Awe is a skill you can cultivate
Awe Is a Skill You Can Cultivate
by Paul Nicolaus
On Christmas Eve 1968, earthlings tuned in, mesmerized, as Apollo 8 crew members beamed their words and pictures back to the rest of humanity. “The vast loneliness up here of the moon is awe-inspiring,” Jim Lovell remarked during the live broadcast of the first manned mission to the moon, “and it makes you realize just what you have back there on Earth.”
Astronauts who have viewed our planet from space often describe a cognitive shift that transforms their perspective—a phenomenon author Frank White refers to as the “overview effect.” In addition to evoking an immediate emotional response, it seems to have a longer-term impact as well. A number of former astronauts have gone on to pursue environmental and humanitarian efforts, citing this mental shift as the catalyst, explains Harvard doctoral candidate Megan Powell Cuzzolino, who studies awe in the context of scientific learning and discovery.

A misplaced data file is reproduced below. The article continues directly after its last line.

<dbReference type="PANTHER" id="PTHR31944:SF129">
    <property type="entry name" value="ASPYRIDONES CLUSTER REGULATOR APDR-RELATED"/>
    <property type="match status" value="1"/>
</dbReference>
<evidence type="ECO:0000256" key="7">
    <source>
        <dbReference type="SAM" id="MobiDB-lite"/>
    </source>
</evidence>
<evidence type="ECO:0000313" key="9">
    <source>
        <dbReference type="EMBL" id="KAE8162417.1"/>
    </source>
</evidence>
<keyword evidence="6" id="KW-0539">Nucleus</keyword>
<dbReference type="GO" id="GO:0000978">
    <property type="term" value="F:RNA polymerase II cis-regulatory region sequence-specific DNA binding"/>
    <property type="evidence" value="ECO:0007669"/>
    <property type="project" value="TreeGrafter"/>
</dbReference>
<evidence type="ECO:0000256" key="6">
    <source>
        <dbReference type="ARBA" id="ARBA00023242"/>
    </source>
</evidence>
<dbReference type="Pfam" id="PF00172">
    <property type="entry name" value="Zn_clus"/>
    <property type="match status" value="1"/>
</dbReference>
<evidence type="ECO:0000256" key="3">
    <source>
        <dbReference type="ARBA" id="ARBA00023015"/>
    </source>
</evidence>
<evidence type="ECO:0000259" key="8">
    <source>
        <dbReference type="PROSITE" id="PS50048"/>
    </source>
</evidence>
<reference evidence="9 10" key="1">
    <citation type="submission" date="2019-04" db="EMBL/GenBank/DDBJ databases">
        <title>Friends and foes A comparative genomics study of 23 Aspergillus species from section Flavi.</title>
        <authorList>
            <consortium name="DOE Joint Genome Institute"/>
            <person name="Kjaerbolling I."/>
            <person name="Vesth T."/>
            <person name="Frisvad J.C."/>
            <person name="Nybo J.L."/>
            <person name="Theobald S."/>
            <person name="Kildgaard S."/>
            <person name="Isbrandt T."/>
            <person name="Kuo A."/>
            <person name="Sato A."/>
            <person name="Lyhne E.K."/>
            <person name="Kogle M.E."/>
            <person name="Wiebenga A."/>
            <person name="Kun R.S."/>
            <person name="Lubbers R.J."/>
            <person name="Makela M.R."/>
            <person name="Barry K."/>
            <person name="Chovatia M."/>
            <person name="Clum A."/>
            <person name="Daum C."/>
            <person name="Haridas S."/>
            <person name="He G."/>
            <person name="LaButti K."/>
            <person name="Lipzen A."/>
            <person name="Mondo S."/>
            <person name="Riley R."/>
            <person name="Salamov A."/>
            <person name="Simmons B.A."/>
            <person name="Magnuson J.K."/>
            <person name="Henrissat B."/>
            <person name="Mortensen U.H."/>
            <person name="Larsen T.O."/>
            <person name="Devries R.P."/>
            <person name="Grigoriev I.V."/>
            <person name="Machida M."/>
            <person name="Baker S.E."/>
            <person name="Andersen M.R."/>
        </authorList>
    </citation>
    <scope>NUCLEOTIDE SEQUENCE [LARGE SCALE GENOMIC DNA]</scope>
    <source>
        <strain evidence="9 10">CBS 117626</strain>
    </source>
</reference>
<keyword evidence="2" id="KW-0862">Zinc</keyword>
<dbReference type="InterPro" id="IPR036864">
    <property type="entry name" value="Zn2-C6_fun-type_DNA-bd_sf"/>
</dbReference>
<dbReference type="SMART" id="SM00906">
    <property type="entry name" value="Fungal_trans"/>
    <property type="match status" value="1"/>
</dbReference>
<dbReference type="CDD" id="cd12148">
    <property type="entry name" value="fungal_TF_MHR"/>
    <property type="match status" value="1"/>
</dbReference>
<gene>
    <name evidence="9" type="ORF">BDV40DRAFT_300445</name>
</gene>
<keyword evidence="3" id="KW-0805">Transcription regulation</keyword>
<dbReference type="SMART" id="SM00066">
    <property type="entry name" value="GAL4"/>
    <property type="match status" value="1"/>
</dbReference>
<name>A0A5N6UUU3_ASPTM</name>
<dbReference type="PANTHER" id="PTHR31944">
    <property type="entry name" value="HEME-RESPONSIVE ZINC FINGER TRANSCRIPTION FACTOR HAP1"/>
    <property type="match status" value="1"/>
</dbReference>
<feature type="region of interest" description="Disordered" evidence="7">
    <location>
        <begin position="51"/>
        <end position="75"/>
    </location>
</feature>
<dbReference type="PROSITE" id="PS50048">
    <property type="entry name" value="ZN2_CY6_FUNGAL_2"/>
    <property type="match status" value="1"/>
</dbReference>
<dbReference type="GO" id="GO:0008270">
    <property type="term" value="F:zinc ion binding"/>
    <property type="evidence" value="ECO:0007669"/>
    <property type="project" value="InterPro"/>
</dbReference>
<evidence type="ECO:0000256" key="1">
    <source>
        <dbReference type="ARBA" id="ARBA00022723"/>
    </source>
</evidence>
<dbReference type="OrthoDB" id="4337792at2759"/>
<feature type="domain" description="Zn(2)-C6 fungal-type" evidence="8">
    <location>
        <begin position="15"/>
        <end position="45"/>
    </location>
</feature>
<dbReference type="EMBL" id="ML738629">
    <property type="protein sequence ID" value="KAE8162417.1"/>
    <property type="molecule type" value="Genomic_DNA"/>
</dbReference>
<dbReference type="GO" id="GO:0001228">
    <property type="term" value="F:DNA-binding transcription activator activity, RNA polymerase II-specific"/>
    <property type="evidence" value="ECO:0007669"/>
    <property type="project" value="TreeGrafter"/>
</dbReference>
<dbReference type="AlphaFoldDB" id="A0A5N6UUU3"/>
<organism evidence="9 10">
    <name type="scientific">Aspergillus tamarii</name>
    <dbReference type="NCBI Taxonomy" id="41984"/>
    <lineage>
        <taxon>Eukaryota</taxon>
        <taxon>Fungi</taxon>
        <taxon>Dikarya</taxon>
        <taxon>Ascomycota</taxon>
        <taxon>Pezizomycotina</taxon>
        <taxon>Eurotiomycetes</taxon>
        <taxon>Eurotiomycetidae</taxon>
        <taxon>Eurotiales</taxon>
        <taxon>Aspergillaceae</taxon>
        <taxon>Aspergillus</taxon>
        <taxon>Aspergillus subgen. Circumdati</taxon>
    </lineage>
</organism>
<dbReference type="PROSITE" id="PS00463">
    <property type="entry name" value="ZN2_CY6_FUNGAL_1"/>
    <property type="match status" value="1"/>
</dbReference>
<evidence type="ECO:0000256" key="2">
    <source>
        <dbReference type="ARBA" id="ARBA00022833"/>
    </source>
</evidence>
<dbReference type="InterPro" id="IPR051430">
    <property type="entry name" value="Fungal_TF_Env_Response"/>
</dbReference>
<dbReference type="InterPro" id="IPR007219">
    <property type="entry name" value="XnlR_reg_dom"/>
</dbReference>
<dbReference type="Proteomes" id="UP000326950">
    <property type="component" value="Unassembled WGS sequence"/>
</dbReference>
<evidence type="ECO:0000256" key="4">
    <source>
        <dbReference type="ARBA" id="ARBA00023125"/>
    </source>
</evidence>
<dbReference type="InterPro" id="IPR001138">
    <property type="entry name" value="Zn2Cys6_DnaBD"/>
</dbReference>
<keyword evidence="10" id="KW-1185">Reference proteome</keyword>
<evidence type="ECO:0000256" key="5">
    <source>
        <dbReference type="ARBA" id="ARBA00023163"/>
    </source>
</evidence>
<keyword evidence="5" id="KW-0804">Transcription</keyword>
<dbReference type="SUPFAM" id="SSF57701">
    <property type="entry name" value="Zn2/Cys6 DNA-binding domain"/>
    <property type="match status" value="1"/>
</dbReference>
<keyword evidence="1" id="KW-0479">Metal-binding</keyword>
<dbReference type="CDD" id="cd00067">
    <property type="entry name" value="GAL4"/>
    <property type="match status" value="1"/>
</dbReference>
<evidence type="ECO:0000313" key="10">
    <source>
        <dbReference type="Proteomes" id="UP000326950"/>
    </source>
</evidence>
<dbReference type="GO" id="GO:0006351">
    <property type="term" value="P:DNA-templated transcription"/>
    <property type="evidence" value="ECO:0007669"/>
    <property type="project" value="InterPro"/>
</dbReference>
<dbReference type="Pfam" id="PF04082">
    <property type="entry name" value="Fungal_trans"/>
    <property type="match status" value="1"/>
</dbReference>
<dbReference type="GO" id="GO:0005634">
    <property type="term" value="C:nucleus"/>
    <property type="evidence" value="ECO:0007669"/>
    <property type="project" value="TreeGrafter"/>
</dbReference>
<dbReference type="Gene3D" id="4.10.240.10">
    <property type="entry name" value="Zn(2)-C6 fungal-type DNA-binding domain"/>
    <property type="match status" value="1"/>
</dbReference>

Space travel isn’t a prerequisite for experiencing awe, however. The iconic “Earthrise” photo taken during this mission 50 years ago created what might be called a mini-overview effect on the folks back home. The image is widely cited as a turning point that “birthed the environmental movement of the mid-20th century,” Cuzzolino says.
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